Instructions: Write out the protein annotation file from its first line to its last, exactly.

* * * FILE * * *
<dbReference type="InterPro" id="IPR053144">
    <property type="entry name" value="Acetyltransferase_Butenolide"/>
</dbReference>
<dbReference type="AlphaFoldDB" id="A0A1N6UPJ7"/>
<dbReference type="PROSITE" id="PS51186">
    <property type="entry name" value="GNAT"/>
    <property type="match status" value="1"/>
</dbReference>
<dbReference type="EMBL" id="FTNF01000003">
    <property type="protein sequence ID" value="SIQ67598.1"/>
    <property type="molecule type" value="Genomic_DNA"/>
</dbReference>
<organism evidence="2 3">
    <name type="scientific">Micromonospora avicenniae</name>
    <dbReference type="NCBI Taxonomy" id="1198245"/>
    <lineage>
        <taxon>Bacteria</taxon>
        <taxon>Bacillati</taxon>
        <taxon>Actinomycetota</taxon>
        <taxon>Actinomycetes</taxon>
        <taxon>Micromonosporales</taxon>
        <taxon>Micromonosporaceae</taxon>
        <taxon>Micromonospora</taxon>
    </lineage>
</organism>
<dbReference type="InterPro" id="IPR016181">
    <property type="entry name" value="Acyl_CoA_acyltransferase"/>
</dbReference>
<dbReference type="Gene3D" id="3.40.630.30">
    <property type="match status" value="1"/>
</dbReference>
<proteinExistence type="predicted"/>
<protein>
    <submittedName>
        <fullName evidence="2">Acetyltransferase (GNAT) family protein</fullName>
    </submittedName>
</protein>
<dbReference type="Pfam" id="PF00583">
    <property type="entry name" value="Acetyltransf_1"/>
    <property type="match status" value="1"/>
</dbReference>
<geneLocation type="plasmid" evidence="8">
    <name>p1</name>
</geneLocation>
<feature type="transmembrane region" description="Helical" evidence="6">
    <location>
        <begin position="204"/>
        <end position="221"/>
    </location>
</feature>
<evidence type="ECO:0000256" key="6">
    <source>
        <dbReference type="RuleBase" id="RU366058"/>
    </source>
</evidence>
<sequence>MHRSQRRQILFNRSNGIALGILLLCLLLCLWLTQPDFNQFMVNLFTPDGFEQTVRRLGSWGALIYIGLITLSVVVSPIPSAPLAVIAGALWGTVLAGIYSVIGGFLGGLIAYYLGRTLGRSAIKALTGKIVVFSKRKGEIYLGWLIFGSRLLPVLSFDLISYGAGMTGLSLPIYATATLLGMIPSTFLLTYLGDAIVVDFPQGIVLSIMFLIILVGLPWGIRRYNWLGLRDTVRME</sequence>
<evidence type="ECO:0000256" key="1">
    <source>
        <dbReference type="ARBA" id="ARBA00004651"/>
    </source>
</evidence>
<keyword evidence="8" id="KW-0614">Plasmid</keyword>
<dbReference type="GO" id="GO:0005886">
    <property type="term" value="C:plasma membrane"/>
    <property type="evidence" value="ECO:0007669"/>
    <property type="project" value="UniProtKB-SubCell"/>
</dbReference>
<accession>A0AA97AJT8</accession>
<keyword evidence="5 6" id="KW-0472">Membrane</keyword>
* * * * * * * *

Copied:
<dbReference type="InterPro" id="IPR053144">
    <property type="entry name" value="Acetyltransferase_Butenolide"/>
</dbReference>
<dbReference type="AlphaFoldDB" id="A0A1N6UPJ7"/>
<dbReference type="PROSITE" id="PS51186">
    <property type="entry name" value="GNAT"/>
    <property type="match status" value="1"/>
</dbReference>
<dbReference type="EMBL" id="FTNF01000003">
    <property type="protein sequence ID" value="SIQ67598.1"/>
    <property type="molecule type" value="Genomic_DNA"/>
</dbReference>
<organism evidence="2 3">
    <name type="scientific">Micromonospora avicenniae</name>
    <dbReference type="NCBI Taxonomy" id="1198245"/>
    <lineage>
        <taxon>Bacteria</taxon>
        <taxon>Bacillati</taxon>
        <taxon>Actinomycetota</taxon>
        <taxon>Actinomycetes</taxon>
        <taxon>Micromonosporales</taxon>
        <taxon>Micromonosporaceae</taxon>
        <taxon>Micromonospora</taxon>
    </lineage>
</organism>
<dbReference type="InterPro" id="IPR016181">
    <property type="entry name" value="Acyl_CoA_acyltransferase"/>
</dbReference>
<dbReference type="Gene3D" id="3.40.630.30">
    <property type="match status" value="1"/>
</dbReference>
<proteinExistence type="predicted"/>
<protein>
    <submittedName>
        <fullName evidence="2">Acetyltransferase (GNAT) family protein</fullName>
    </submittedName>
</protein>
<dbReference type="Pfam" id="PF00583">
    <property type="entry name" value="Acetyltransf_1"/>
    <property type="match status" value="1"/>
</dbReference>
<geneLocation type="plasmid" evidence="8">
    <name>p1</name>
</geneLocation>
<feature type="transmembrane region" description="Helical" evidence="6">
    <location>
        <begin position="204"/>
        <end position="221"/>
    </location>
</feature>
<evidence type="ECO:0000256" key="6">
    <source>
        <dbReference type="RuleBase" id="RU366058"/>
    </source>
</evidence>
<sequence>MHRSQRRQILFNRSNGIALGILLLCLLLCLWLTQPDFNQFMVNLFTPDGFEQTVRRLGSWGALIYIGLITLSVVVSPIPSAPLAVIAGALWGTVLAGIYSVIGGFLGGLIAYYLGRTLGRSAIKALTGKIVVFSKRKGEIYLGWLIFGSRLLPVLSFDLISYGAGMTGLSLPIYATATLLGMIPSTFLLTYLGDAIVVDFPQGIVLSIMFLIILVGLPWGIRRYNWLGLRDTVRME</sequence>
<evidence type="ECO:0000256" key="1">
    <source>
        <dbReference type="ARBA" id="ARBA00004651"/>
    </source>
</evidence>
<keyword evidence="8" id="KW-0614">Plasmid</keyword>
<dbReference type="GO" id="GO:0005886">
    <property type="term" value="C:plasma membrane"/>
    <property type="evidence" value="ECO:0007669"/>
    <property type="project" value="UniProtKB-SubCell"/>
</dbReference>
<accession>A0AA97AJT8</accession>
<keyword evidence="5 6" id="KW-0472">Membrane</keyword>